Roy Halladay autopsy: Traces of morphine in system at time of crash
TMZ Sports has obtained Roy Halladay's autopsy report -- in which the coroner lists the cause of death as blunt trauma and drowning, but points out the MLB star had morphine in his system.
The 40-year-old died in a single-passenger plane crash in the Gulf of Mexico back in November. As previously reported, Halladay was flying in an erratic pattern shortly before the crash.
The toxicology results show Halladay had zolpidem (the generic name for Ambien), as well as morphine in his system at the time of the crash. The tests also came back positive for amphetamines.
One source familiar with the autopsy tells TMZ the results are consistent with someone who uses prescription medication.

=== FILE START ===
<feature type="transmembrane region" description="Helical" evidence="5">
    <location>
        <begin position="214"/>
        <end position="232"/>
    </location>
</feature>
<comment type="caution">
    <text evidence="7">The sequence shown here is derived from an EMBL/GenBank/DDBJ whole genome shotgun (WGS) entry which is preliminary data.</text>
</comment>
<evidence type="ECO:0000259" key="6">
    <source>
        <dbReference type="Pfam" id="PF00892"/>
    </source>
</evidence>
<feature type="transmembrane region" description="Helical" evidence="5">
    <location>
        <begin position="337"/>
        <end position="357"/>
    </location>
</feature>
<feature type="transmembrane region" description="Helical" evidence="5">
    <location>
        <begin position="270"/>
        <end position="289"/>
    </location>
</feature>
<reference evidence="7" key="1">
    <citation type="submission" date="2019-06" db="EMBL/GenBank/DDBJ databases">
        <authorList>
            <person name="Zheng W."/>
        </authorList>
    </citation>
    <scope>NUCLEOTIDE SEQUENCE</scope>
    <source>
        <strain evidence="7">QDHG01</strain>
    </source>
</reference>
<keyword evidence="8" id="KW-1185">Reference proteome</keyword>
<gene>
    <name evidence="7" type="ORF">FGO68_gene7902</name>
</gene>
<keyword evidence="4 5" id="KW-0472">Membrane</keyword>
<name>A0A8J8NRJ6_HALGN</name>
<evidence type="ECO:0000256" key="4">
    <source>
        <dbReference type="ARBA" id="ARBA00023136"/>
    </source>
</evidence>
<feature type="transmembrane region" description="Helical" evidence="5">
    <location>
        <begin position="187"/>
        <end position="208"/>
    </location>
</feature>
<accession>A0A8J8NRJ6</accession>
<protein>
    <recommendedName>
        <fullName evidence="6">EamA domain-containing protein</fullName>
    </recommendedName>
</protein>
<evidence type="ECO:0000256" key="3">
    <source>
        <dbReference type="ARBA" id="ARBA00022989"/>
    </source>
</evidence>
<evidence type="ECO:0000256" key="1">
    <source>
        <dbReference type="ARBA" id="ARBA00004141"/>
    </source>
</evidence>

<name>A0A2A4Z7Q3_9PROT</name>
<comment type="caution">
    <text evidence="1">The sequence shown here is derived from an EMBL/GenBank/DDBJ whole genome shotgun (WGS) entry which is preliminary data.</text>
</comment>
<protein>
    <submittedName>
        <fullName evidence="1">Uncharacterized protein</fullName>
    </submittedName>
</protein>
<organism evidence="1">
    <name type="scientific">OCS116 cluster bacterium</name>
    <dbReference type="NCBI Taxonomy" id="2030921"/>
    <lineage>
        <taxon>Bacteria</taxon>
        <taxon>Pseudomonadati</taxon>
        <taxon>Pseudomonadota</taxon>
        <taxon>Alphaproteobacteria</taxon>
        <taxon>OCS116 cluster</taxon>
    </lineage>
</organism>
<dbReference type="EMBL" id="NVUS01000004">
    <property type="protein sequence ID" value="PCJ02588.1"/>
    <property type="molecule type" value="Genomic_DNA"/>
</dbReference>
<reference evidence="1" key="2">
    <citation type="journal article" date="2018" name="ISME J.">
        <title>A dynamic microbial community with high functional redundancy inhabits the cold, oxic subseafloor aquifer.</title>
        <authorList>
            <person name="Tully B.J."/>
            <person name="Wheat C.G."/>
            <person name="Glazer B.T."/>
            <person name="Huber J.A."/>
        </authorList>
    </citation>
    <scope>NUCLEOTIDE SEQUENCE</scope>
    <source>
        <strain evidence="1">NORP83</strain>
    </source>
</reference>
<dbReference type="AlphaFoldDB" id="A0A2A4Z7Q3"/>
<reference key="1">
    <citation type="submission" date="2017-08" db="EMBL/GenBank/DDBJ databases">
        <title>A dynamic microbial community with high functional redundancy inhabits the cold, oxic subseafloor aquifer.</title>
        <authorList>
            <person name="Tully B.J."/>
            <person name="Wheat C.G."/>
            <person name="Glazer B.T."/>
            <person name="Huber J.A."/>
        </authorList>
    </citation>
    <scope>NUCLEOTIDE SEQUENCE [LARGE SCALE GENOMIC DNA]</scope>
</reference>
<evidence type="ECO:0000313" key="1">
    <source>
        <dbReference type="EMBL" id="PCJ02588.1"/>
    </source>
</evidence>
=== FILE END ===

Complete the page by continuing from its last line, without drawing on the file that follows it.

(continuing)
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The FDA lists on its website that more than 50 ng/ml of zolpidem "appears capable of impairing driving to a degree that increases the risk of a motor vehicle accident."
Halladay's blood tested positive for 72 ng/ml.
The autopsy report notes that morphine can be found in the system as a result of heroin use -- however sources tell TMZ there is no indication Halladay had been using heroin or any other "clandestine drug."
The report also shows Hallday suffered a subdural hemorrhage in the crash -- along with multiple rib fractures and lung, liver and spleen injuries. He also had a leg fracture.
The Pasco County Sheriff's Office reported at the time that Roy was the only person aboard the ICON A5 light-sport aircraft when it went down.
The eight-time MLB All-Star was a pitcher for the Phillies and the Blue Jays and a two-time Cy Young Award winner during his 16-year career. He's one of only two players in MLB history to throw a no-hitter in the playoffs. He also pitched a perfect game for the Phillies in 2010.